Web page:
“Spontaneous” is one of the rare films that aims to make you laugh, feel, and connect that, for the most part, succeeds in everything it set out to do.
|Screenplay By||Brian Duffield|
|Date Released (Digital)||10/2/2020|
|Genre(s)||Comedy, Drama, Romance, Young Adult|
|Duration||1 Hour, 41 Minutes|
|Agent Rosetti||Yvonne Orji|
This content contains pertinent spoilers.
It’s senior year at Covington High School, and the class of 2019 are ready for college, maybe last chances at love, and then a girl spontaneously combusts in pre-calculus. With that happening, so begins a senior year that is utter hell as it becomes less about applying to schools, beginning adulthood, and more so about surviving. But, on a lighter note, there is Mara, this eccentric young woman who, on top of being over High school, is just trying to live out that dream of growing old with her best friend Tess and smoking hookah on a beach.
Which makes Dylan, a boy who finds the first combustion to be the push he needed to talk to Mara, the perfect distraction. If not a better means to deal with what’s happening than any counseling or pill.
Mara (Katherine Langford)
A senior at Covington High, who clearly, while familiar with everyone, and her to them, isn’t necessarily trying to be in everyone’s face and sees high school as one of the best times of a person’s life. It’s just something she is trying to get through without losing her s***. This makes someone exploding in front of her, and the events which come after at first strange, sometimes she even finds the comedy in it. But as people she comes to know well die, and no one sure why this is happening, that carefree girl goes to dark places that might be hard to get out of.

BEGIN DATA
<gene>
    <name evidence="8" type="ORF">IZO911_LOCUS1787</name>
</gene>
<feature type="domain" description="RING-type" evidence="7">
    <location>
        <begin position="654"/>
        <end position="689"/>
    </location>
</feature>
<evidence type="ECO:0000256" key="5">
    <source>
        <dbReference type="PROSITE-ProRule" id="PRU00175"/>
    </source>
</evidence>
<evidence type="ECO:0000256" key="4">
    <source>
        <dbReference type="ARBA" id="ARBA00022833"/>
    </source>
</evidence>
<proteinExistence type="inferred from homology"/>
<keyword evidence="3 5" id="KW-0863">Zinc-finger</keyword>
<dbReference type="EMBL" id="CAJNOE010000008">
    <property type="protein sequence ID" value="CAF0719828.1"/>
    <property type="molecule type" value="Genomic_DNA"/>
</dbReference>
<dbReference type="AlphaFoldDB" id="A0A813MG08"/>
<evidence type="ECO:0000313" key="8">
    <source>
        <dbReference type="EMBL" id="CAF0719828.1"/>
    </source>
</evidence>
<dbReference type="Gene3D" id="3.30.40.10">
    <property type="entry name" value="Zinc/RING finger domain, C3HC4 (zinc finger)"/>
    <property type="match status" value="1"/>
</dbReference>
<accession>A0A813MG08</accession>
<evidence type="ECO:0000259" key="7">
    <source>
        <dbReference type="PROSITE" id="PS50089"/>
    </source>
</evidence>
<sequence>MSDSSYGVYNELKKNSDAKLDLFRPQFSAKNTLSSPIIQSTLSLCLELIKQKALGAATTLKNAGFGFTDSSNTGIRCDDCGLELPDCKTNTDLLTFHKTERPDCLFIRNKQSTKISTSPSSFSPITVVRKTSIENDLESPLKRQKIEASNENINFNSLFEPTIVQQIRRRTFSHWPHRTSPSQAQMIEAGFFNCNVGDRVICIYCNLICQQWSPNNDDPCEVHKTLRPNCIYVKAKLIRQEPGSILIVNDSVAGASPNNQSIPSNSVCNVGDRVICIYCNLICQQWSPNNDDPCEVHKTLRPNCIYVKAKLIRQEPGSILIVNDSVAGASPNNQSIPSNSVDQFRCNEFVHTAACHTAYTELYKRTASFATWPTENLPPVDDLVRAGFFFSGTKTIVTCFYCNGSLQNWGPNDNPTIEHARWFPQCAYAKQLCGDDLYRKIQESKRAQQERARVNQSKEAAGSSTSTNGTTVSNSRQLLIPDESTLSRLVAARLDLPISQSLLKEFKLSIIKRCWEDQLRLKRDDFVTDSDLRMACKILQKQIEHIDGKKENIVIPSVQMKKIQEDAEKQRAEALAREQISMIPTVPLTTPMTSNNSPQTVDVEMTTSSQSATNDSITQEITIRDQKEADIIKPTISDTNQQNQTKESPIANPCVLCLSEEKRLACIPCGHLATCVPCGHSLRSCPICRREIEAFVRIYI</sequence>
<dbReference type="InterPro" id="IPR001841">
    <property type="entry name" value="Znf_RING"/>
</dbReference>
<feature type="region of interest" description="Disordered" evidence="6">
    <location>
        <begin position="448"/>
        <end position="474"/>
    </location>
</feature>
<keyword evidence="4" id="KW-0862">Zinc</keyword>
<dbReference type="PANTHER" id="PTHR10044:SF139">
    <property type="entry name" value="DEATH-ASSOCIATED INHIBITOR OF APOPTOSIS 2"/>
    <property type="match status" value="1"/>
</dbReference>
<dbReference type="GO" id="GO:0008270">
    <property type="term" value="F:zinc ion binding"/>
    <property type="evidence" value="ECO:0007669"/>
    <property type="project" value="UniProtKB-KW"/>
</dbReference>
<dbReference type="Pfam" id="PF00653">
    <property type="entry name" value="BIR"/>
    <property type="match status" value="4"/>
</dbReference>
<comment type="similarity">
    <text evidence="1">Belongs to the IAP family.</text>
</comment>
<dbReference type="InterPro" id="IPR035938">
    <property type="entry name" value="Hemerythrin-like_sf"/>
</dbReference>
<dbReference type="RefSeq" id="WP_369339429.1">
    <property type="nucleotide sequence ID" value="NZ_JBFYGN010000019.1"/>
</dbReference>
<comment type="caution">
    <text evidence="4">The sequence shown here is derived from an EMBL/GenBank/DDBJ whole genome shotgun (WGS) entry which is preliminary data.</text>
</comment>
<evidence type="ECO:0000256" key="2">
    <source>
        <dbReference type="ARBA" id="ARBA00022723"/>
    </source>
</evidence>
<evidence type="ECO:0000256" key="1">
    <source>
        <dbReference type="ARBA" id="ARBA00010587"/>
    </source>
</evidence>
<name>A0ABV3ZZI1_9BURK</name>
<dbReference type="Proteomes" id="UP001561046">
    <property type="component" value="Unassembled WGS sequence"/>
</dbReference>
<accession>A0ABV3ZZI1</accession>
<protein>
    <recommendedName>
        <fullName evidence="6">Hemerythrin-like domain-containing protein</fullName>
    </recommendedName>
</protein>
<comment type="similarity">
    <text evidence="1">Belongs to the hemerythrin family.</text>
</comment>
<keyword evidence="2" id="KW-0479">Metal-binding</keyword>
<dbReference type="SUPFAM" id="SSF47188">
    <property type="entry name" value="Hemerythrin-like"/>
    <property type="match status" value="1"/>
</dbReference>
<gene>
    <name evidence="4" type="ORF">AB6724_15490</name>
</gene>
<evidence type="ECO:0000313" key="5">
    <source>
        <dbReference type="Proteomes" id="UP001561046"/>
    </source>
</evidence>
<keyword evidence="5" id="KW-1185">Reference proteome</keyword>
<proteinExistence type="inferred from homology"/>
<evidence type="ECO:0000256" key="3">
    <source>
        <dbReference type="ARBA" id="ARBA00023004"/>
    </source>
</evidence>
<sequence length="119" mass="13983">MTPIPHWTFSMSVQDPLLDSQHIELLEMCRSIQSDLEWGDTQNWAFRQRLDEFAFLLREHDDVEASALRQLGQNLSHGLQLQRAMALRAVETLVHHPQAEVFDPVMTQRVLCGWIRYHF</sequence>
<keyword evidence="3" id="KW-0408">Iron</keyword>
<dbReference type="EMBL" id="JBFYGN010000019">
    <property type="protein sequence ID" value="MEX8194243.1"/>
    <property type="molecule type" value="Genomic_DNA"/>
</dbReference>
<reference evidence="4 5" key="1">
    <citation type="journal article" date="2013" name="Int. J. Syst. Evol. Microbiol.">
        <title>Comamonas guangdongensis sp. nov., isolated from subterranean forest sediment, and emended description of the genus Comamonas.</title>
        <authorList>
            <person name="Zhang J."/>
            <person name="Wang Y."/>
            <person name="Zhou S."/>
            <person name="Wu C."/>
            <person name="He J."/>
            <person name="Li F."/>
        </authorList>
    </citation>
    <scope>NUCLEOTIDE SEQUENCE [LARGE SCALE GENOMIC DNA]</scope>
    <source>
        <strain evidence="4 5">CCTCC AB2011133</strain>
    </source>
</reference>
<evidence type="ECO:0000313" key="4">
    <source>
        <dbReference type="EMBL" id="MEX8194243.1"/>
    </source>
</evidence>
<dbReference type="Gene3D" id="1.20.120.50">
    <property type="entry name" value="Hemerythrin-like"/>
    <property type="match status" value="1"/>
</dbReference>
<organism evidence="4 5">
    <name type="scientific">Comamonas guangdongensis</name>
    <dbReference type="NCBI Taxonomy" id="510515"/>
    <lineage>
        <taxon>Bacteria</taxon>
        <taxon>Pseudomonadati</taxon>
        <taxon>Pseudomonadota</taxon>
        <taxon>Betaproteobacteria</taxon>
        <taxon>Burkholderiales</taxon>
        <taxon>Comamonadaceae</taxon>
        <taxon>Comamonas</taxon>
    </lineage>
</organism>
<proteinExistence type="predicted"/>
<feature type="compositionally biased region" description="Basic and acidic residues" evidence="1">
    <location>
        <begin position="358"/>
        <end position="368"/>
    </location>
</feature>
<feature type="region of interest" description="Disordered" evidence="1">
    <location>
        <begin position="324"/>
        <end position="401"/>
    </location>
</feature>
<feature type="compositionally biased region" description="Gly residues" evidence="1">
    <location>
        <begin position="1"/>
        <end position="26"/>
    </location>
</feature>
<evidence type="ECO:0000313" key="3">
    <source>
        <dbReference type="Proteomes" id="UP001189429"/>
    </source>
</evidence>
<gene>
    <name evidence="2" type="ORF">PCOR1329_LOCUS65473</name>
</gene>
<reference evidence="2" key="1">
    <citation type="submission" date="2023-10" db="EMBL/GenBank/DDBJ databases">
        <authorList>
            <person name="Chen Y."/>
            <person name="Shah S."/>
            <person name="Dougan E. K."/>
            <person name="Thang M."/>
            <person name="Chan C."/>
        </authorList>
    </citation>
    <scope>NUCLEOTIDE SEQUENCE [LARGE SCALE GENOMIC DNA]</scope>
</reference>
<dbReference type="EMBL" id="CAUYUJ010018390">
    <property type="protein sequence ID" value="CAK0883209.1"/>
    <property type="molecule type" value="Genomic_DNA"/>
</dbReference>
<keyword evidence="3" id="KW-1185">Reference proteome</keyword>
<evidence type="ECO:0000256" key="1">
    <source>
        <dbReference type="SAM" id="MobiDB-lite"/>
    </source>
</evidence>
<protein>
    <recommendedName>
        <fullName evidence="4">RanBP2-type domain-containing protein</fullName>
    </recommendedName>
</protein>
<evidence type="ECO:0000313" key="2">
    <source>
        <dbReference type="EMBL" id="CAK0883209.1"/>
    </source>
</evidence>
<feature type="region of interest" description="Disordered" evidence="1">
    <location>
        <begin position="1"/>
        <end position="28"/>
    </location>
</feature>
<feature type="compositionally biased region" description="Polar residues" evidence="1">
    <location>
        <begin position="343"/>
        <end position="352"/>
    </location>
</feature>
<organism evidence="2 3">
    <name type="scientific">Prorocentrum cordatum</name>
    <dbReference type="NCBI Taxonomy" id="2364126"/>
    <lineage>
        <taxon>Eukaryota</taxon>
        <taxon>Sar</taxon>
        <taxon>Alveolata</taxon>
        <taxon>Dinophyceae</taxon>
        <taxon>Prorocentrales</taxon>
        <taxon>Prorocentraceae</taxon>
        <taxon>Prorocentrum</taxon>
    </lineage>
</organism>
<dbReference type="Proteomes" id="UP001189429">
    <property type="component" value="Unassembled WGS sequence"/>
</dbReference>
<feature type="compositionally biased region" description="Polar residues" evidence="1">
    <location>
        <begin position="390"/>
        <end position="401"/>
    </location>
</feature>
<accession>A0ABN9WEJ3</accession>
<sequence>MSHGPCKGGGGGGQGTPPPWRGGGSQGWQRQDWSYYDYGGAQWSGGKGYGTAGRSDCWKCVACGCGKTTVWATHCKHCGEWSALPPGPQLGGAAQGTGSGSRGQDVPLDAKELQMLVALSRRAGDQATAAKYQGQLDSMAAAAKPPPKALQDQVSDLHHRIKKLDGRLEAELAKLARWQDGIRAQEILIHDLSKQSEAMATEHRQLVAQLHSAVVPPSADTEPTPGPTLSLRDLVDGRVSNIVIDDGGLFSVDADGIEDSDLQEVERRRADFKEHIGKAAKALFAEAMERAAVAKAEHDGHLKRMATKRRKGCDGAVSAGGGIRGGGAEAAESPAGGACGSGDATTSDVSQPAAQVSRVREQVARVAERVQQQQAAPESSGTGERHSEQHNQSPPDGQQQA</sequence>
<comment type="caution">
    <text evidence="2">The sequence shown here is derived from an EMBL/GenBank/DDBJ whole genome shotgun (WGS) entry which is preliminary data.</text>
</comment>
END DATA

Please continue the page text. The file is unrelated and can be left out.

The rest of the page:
Tess (Hayley Law)
Tess is Mara’s best friend since kindergarten, and they have long had a commitment to grow old together and, at this point, that dream stands. However, as the situation gets worse, how they choose to cope threatens to upend their friendship.
Dylan (Charlie Plummer)
Sweet, with a bit of sadness in his eyes, due to losing his dad, Dylan has harbored a crush on Mara since he was introduced in her class, and she looked at him. And while he has, meekly, in the past tried to get with her, it isn’t until people start exploding into bloody messes he realizes the direct approach is needed. Which, in the long run, leads to him making quite an impression.
Agent Rosetti (Yvonne Orji)
Once the spontaneous combustion of students is no longer considered suicide or malice from fellow students, Agent Rosetti comes in to begin the investigation of what is happening and why?
Things To Note | Question(s) Left Unanswered
- Yvonne Orji does not play a huge role in the movie.
Mara Is The Kind Of Character Perfect For Langford
After “Cursed,” which we just couldn’t bring ourselves to finish, “Spontaneous” truly reminds you of how talented Langford is if the script is good. For I’d say Langford in “Cursed” is similar to Will Smith in “After Earth.” It stripped her of all that makes her a star, and while you recognize there is this sense of empowerment and women kicking ass, I just don’t think that was Langford’s lane.
Granted, all actors have to keep themselves from becoming typecast, but when you meet Mara, it doesn’t feel like Langford is learning on the job, or stretching herself thin. In many ways, Mara seems familiar to Langford, comfortable, and as she gets to be playful, outright weird at times, you can see her having fun.
Heck, Mara is so infectious that even with her sometimes being an ass or saying things which are so inappropriate, you laugh like she is a friend, not side her like you would a stranger.
Mara’s Relationships With Tess & Dylan
But you can’t discount the role Hayley Law and Charlie Plummer play in that. They make the absolute best scene partners in their own unique ways. When it comes to Law, while her character sadly isn’t shown to have much of a life outside of Mara, there is no denying that when together, there is an attempt to give them equal footing. For even when Mara and Dylan are deep into their relationship, Tess isn’t just tossed aside.